Fiji has made its first ever attempt to win an Academy Award by submitting TheLand Has Eyes for the best foreign-language film category.
In order to qualify,Australian-based distributor Ronin Films opened the film at the only multiplexin the Fijian capital of Suva on September 8, where it took a respectable $13,600(Fiji$23,000) from one 200-seat cinema in its first week. It was officiallysubmitted by the Fiji Audio Visual Commission (FAVC), which funded half thecost of the transfer from digital to 35mm.
While a number of films havebeen shot in Fiji, this is the first made by Fijians that has achieved theatricalrelease. Writer-director Vilsoni Hereniko loosely based the story on hischildhood on the island of Rotuma. Rena Owen is one of the only two professionalactors.
"Both countries have bigFijian communities and we hope to draw them out for this film," said Ronin'sAndrew Pike of the November 10 New Zealand release and the Australian launch one or two weekslater. He has rights to Oceania. "It is doing fabulously well in Fiji for an indigenous production made on a shoestringand it will later move from Suva tothe country's only other mainstream cinema."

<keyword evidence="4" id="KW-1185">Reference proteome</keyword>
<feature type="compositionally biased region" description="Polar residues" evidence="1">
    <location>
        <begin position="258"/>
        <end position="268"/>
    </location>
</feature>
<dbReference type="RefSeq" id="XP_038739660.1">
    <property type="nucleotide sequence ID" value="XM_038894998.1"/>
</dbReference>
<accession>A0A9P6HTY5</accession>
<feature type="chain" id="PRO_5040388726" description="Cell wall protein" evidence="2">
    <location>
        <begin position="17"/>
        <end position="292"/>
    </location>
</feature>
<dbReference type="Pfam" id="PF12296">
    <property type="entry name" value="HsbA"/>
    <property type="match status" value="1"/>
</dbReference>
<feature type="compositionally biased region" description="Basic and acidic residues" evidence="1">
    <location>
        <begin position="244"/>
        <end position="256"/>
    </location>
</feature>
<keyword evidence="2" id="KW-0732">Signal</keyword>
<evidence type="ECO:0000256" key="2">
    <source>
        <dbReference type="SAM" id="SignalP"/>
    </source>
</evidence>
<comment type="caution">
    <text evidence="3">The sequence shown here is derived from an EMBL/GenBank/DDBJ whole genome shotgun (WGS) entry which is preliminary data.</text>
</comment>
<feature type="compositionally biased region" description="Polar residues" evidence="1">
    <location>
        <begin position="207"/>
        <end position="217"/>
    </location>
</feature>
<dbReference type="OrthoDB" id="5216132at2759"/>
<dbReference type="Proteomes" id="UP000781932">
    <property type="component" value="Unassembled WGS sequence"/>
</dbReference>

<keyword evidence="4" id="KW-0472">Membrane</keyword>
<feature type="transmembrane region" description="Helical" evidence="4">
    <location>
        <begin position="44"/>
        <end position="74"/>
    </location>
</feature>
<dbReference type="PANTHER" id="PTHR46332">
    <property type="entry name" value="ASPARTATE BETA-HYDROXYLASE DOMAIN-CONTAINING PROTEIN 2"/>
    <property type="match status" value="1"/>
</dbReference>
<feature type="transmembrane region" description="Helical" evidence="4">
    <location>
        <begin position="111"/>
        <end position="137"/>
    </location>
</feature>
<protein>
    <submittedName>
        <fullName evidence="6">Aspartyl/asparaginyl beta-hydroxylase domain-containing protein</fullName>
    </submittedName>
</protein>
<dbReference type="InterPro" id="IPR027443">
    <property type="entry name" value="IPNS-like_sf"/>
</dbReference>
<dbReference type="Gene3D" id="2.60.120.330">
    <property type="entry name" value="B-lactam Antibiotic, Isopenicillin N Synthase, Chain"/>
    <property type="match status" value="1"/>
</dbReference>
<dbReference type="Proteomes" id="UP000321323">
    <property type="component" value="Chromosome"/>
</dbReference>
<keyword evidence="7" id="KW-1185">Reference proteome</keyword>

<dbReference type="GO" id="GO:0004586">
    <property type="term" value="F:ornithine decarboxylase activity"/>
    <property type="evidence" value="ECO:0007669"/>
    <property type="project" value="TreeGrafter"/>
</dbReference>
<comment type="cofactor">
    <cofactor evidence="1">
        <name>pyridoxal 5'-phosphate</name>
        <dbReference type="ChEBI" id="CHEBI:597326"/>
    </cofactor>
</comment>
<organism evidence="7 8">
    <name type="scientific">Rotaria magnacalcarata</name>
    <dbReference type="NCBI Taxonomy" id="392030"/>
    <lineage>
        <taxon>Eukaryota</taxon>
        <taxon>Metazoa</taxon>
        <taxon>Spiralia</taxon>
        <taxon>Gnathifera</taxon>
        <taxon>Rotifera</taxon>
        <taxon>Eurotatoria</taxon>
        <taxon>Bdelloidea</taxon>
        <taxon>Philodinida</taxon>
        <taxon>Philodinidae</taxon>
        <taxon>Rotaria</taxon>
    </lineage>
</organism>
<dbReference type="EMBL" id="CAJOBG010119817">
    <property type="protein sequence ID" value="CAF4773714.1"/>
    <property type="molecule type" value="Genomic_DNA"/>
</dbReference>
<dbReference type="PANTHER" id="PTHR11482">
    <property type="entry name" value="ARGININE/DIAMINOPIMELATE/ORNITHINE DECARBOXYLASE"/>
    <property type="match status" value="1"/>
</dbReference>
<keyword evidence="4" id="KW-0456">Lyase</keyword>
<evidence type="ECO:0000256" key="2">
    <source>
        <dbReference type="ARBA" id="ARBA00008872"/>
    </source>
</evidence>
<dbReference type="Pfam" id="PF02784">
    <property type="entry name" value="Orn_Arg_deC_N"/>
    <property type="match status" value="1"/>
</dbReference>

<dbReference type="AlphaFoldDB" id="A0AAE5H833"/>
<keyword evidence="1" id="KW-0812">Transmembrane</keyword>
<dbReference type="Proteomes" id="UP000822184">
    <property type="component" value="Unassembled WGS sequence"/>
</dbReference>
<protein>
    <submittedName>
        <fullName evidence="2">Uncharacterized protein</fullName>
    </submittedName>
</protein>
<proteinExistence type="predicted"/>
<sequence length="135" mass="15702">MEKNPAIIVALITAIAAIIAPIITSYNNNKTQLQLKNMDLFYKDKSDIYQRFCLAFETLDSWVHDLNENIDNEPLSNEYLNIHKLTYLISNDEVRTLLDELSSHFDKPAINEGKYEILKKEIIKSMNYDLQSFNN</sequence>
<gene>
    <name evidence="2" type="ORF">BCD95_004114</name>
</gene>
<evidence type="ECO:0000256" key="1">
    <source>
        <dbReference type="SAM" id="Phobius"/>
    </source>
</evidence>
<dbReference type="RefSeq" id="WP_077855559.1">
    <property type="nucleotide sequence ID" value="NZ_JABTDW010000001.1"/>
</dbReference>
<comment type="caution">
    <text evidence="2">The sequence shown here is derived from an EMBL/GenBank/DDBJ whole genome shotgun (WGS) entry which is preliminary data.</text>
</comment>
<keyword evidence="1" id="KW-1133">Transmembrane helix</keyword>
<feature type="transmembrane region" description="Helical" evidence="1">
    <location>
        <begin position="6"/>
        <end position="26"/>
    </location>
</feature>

Pike is negotiating with USdistributors on behalf of producer Jeannette Paulson Hereniko, foundingdirector of the Hawaii International Film Festival. The FAVC will represent thefilm at the AFM.
Meanwhile, Tsai Ming-liang'sThe Wayward Cloud has been chosen as Taiwan's official Oscar submission. Tsai's Goodbye,Dragon Inn was submitted for the 76th edition of the AcademyAwards in 2004.
Taiwan's Government Information Office (GIO), which subsidised the film'sproduction to the tune of $300,000, cleared the controversial film uncut fortheatrical release in March this year. It grossed over $300,000 in the capitaland is estimated to have crossed $1m nationwide, making it the highest-grossinglocal film this year to date.
After winning a Silver Bearfor oustanding artistic contribution at Berlin, the director received a $300,000 reward from Kaohsiung City,part of a scheme to encourage filmmaking in the southern city. If Tsai wins atthe Academy Awards, he is eligible for the government's recently announced $3mbounty for local directors who take major prizes at the world's topinternational film events.
Stephen Cremin in Taipeicontributed to this article.